Snoop made an appearance last year for Happy Dad, the seltzer company that introduced a flavor picked by Snoop, who is an investor in the company. The move presented a potential conflict with Corona, whose seltzers Snoop also endorsed. Corona at the time declined to comment on the situation.

‘A modern Latino brand’

Pascal’s arrival as brand ambassador will coincide with Corona calling attention to how Latinos have influenced culture. MullenLowe will continue to lead the campaign.

“For Corona, the modern Latino is a changing demographic, ambi-cultural and moving fluidly through both English and Spanish-speaking worlds,” Saúl Trejo, director of brand marketing at Corona, said in emailed remarks. “It’s the recognition that Hispanics continue to redefine what mainstream means, influencing food, music and culture in the U.S. We share the same heritage and La Vida Más Fina serves as an expression of our intentional optimism and proud Hispanic roots.”

Corona said the new campaign would encourage people “to explore the fundamental truth that greater fulfillment and joy can be found in just about anything by simply refreshing one’s outlook and learning to let go.”

Pascal, the Chilean-born actor known for his work on “Game of Thrones,” “The Mandalorian” and “The Last of Us” will bring “elevated style” to the campaign, according to Corona. The handsome actor has an engaged audience online: He’s been the topic of multiple viral TikToks and lampooned the trend as a guest on “Saturday Night Live.”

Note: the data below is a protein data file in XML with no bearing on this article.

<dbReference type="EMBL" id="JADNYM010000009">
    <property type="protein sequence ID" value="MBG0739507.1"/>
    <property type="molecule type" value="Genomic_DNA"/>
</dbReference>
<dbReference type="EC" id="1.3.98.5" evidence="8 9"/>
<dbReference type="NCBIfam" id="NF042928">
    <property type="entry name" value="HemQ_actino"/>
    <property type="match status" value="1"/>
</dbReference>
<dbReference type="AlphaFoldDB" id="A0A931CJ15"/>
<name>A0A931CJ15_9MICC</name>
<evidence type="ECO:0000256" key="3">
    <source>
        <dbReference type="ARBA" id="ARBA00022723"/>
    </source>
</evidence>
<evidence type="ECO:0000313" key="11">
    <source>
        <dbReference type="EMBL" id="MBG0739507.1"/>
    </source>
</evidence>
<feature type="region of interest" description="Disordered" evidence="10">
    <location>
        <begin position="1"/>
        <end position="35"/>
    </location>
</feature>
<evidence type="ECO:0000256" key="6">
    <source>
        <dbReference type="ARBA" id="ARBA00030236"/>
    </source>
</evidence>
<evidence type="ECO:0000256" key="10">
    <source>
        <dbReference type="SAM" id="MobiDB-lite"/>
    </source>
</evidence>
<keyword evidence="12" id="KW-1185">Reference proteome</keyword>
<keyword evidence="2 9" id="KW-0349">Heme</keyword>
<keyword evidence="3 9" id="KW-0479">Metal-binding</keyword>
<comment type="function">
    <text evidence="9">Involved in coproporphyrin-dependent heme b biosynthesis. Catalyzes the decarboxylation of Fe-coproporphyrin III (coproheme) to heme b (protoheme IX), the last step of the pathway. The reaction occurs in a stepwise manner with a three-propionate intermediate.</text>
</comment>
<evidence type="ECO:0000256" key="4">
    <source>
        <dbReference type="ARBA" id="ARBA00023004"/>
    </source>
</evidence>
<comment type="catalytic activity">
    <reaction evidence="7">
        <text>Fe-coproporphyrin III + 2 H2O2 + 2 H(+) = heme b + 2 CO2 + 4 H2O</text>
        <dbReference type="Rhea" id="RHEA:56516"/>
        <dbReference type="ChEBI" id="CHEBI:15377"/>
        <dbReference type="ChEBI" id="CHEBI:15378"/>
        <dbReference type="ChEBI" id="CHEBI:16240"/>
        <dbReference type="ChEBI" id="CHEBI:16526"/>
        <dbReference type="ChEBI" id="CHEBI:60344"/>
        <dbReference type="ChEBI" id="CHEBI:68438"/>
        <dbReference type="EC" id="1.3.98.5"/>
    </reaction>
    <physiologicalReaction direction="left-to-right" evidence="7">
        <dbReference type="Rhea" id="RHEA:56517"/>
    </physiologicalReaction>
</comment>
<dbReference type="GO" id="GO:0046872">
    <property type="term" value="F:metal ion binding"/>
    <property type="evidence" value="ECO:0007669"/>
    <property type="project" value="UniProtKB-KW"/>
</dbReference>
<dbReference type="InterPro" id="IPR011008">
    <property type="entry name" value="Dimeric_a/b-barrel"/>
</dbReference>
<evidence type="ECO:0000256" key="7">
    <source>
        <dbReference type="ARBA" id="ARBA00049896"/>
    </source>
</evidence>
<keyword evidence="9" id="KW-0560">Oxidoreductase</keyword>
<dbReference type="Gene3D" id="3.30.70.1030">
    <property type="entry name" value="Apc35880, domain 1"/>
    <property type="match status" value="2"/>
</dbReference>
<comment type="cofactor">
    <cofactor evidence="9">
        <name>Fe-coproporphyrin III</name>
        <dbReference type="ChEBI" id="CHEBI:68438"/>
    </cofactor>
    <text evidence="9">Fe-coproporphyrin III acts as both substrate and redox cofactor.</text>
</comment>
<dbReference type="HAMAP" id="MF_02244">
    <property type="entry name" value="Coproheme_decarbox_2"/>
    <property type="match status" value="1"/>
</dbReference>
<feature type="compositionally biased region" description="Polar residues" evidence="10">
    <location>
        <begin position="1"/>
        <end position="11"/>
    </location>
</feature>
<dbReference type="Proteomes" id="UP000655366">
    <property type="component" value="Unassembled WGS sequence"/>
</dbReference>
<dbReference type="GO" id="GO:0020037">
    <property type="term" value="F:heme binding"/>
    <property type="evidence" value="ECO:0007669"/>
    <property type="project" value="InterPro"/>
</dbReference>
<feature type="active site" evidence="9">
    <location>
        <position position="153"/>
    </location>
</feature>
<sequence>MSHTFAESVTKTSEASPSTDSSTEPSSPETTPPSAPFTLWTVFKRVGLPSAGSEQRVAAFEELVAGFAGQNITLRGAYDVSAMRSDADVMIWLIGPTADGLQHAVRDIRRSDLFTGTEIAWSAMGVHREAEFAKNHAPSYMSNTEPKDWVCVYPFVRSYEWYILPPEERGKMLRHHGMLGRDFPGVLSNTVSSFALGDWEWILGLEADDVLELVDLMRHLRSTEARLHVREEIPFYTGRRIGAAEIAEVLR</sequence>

Pascal has previously appeared in ads for the Chilean wine brand Casillero del Diablo.

“I think the creative around Corona has always been special, so it’s exciting to step into their vision,” Pascal said in a press release. “The La Vida Más Fina lifestyle definitely makes sense with a Corona in your hand.”

Dialing up investment

Constellation made the announcement as part of its annual distributor meeting in Las Vegas, where the brand shares its marketing plans. There, Constellation CEO Bill Newlands said the company would “dial up” its investment in its brands for the year, according to Beer Business Daily. He also noted that although the beer industry as a whole has struggled, strong beer brands have not.